Miscarriage is a pretty common phenomenon, especially in the first trimester. Up to 25% of pregnancies end in miscarriage, often before the woman even recognizes that she’s pregnant. Genetic abnormalities in the fetus cause about half of all miscarriages, but there’s a long list of other risk factors. For instance, women who are over 35, have had a previous miscarriage, are under- or overweight, or use substances such as alcohol, tobacco, and caffeine are more likely to suffer miscarriages. If you’re pregnant and experiencing vaginal bleeding and/or abdominal pain, it’s a good idea to check with a doctor, though both of those symptoms can sometimes happen in the course of a normal pregnancy.
The threat of postpartum depression should always be taken seriously. It can be easy to explain it away on the basis that some of its symptoms, such as exhaustion and anxiety, overlap with the normal symptoms of caring for a newborn day in and day out. But if, anytime in the first year after your baby is born, you notice that you spend most days feeling sad, hopeless, apathetic, or moody, talk about it with someone you trust—preferably a doctor, who can recommend a depression treatment.
Infertility is often treatable. That’s why you should see a doctor if you’ve been trying to get pregnant for more than a year, or, if you’re over 35, longer than six months. Common causes of female infertility include absent or irregular ovulation, structural problems in the uterus or fallopian tubes, and endometriosis. Treatment of infertility differs depending on the underlying cause, but can involve hormone treatments, medication to stimulate or regulate ovulation, intrauterine insemination, or in vitro fertilization.
Most women take measures to prevent pregnancy at some point in their lives. There’s a mind-boggling variety of methods for doing so, with varying effectiveness, side effects, and levels of inconvenience. Hormonal birth control is typically very effective, and can be delivered via pill, injection, vaginal ring, IUD, an implant placed under the skin, or two doses of post-intercourse emergency contraception. All the forms of contraception that work by regulating hormones are reversible, and all have the potential to cause physical and emotional side effects ranging from mild to intolerable. Barrier methods of birth control, which work by blocking the passage of sperm into a woman’s reproductive tract, include male and female condoms, diaphragms, cervical caps, and spermicides. An IUD is a coil placed inside the uterus, and while some release hormones that prevent ovulation, others are made of copper and come with a different set of possible side effects than their hormonal counterparts. A hormone-releasing IUD remains effective for up to five years, and a copper IUD can stay in place for up to 10 years. A small percentage of women use fertility awareness as birth control, abstaining from sex or using a barrier method of contraception during the part of each menstrual cycle when they are potentially fertile. If you’re certain that you won’t want to get pregnant at any time in the future, there are a few surgical options for permanent sterilization: men can get vasectomies, and women have the option of either tubal ligation or a newish method called Essure, in which coils are implanted in the fallopian tubes; tissue grows into the coils and completely blocks off the fallopian tubes, usually within three months.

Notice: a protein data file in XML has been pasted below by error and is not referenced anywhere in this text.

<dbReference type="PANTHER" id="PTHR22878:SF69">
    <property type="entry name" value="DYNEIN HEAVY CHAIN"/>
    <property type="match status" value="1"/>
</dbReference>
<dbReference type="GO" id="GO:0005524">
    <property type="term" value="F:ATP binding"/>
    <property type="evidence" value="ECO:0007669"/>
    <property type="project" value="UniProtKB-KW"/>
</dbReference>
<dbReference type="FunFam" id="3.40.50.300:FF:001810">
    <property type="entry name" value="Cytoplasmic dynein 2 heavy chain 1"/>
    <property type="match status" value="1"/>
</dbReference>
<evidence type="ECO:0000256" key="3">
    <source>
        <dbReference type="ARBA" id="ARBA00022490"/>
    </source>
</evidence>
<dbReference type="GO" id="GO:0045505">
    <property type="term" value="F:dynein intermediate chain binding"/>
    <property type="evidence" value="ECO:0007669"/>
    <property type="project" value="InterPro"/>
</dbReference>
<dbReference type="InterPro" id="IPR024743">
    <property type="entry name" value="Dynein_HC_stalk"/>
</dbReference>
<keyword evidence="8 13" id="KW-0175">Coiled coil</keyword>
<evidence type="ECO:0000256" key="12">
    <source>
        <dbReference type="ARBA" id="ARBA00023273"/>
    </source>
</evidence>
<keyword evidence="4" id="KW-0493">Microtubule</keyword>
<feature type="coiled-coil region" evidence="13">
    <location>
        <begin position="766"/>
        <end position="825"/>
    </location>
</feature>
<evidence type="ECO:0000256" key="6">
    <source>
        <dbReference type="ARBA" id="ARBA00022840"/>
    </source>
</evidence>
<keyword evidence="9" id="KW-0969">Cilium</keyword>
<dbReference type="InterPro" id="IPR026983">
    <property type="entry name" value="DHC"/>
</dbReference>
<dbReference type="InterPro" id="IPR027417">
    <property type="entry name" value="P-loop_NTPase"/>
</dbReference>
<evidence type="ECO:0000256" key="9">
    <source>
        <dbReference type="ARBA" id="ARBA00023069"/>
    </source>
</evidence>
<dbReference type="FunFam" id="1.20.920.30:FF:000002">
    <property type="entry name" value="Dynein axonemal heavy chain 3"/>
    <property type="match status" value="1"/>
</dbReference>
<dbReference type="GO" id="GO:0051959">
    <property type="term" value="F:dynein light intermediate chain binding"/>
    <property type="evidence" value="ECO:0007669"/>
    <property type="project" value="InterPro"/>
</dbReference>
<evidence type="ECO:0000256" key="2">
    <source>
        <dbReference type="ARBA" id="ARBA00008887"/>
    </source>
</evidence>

A woman may make the decision to terminate a pregnancy for a variety of reasons. Health problems that increase the danger of carrying a pregnancy to term, defects discovered in the fetus, financial constraints, difficulty in reconciling parenthood with other circumstances or responsibilities, and trouble in a romantic relationship are all common factors in the choice to seek an abortion. A woman who is less than seven weeks pregnant may be able to take advantage of the option of medical abortion, which involves taking two doses, several hours apart, of a pill that induces miscarriage. Medical abortion is 98% effective and may cause abdominal cramping, vaginal bleeding, fever, nausea with or without vomiting, or diarrhea. Surgical abortion, or dilation and curettage (D&C), is an outpatient procedure that generally takes less than 20 minutes. A woman may or may not be fully sedated during a D&C, and she should expect some abdominal pain and vaginal bleeding afterward. Some U.S. states require women to submit to a counseling session and an ultrasound before obtaining an abortion. There may also be a 24-hour waiting period between the ultrasound and the surgery.
All women go through menopause, usually between the ages of 45 and 55. During this time, your ovaries will gradually stop producing eggs, and your periods will become fewer and farther between before eventually stopping altogether. This transition is officially called “menopause” when it’s been a full year since your last period, though you may start experiencing symptoms of “perimenopause” years before your body gives up on menstruating. Common symptoms include hot flashes and/or night sweats, mood disturbances that may include depression, difficulty sleeping, and vaginal dryness or atrophic vaginitis. Hormone replacement therapies or vaginal treatments such as moisturizers or dilators are sometimes used to treat bothersome symptoms. If you experience vaginal bleeding after reaching menopause, you should see a doctor, since this can be a sign of endometrial cancer or trouble in the endocrine system.